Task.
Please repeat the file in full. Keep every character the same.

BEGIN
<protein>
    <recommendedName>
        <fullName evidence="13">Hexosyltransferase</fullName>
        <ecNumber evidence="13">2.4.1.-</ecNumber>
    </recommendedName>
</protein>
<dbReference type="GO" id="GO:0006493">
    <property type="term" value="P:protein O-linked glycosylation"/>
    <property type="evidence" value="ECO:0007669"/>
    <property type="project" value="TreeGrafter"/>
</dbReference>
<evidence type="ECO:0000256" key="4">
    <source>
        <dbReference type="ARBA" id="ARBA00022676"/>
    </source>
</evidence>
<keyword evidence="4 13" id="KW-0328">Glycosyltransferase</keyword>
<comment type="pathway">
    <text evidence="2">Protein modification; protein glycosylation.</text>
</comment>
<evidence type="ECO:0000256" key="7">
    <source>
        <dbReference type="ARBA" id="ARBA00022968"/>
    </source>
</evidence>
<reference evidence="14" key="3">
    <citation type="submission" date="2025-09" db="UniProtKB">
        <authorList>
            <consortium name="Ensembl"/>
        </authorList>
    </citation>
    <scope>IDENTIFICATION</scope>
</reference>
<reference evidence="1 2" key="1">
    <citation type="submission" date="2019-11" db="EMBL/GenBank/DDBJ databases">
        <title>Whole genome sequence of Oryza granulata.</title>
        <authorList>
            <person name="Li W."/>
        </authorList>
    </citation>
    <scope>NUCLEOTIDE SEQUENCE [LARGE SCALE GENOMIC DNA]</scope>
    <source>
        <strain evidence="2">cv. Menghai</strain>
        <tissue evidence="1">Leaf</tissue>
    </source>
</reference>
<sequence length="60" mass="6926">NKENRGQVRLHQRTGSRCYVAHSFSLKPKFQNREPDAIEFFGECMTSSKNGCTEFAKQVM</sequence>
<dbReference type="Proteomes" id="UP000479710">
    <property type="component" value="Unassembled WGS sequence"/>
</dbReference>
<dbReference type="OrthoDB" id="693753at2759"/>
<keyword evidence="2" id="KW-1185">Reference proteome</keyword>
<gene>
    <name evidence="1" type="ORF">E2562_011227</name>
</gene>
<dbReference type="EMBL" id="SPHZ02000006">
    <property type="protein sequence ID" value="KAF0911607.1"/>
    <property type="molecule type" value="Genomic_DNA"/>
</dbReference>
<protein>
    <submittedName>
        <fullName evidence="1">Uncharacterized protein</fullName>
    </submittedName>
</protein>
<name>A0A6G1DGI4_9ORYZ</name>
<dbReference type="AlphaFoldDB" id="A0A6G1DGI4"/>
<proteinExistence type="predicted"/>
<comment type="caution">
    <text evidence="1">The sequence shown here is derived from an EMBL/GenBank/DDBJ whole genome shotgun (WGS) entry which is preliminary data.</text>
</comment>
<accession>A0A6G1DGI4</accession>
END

<protein>
    <recommendedName>
        <fullName evidence="13">Hexosyltransferase</fullName>
        <ecNumber evidence="13">2.4.1.-</ecNumber>
    </recommendedName>
</protein>
<dbReference type="GO" id="GO:0006493">
    <property type="term" value="P:protein O-linked glycosylation"/>
    <property type="evidence" value="ECO:0007669"/>
    <property type="project" value="TreeGrafter"/>
</dbReference>
<evidence type="ECO:0000256" key="4">
    <source>
        <dbReference type="ARBA" id="ARBA00022676"/>
    </source>
</evidence>
<keyword evidence="4 13" id="KW-0328">Glycosyltransferase</keyword>
<comment type="pathway">
    <text evidence="2">Protein modification; protein glycosylation.</text>
</comment>
<evidence type="ECO:0000256" key="7">
    <source>
        <dbReference type="ARBA" id="ARBA00022968"/>
    </source>
</evidence>
<reference evidence="14" key="3">
    <citation type="submission" date="2025-09" db="UniProtKB">
        <authorList>
            <consortium name="Ensembl"/>
        </authorList>
    </citation>
    <scope>IDENTIFICATION</scope>
</reference>
<reference evidence="1 2" key="1">
    <citation type="submission" date="2019-11" db="EMBL/GenBank/DDBJ databases">
        <title>Whole genome sequence of Oryza granulata.</title>
        <authorList>
            <person name="Li W."/>
        </authorList>
    </citation>
    <scope>NUCLEOTIDE SEQUENCE [LARGE SCALE GENOMIC DNA]</scope>
    <source>
        <strain evidence="2">cv. Menghai</strain>
        <tissue evidence="1">Leaf</tissue>
    </source>
</reference>
<sequence length="60" mass="6926">NKENRGQVRLHQRTGSRCYVAHSFSLKPKFQNREPDAIEFFGECMTSSKNGCTEFAKQVM</sequence>
<dbReference type="Proteomes" id="UP000479710">
    <property type="component" value="Unassembled WGS sequence"/>
</dbReference>
<dbReference type="OrthoDB" id="693753at2759"/>
<keyword evidence="2" id="KW-1185">Reference proteome</keyword>
<gene>
    <name evidence="1" type="ORF">E2562_011227</name>
</gene>
<dbReference type="EMBL" id="SPHZ02000006">
    <property type="protein sequence ID" value="KAF0911607.1"/>
    <property type="molecule type" value="Genomic_DNA"/>
</dbReference>
<protein>
    <submittedName>
        <fullName evidence="1">Uncharacterized protein</fullName>
    </submittedName>
</protein>
<name>A0A6G1DGI4_9ORYZ</name>
<dbReference type="AlphaFoldDB" id="A0A6G1DGI4"/>
<proteinExistence type="predicted"/>
<comment type="caution">
    <text evidence="1">The sequence shown here is derived from an EMBL/GenBank/DDBJ whole genome shotgun (WGS) entry which is preliminary data.</text>
</comment>
<accession>A0A6G1DGI4</accession>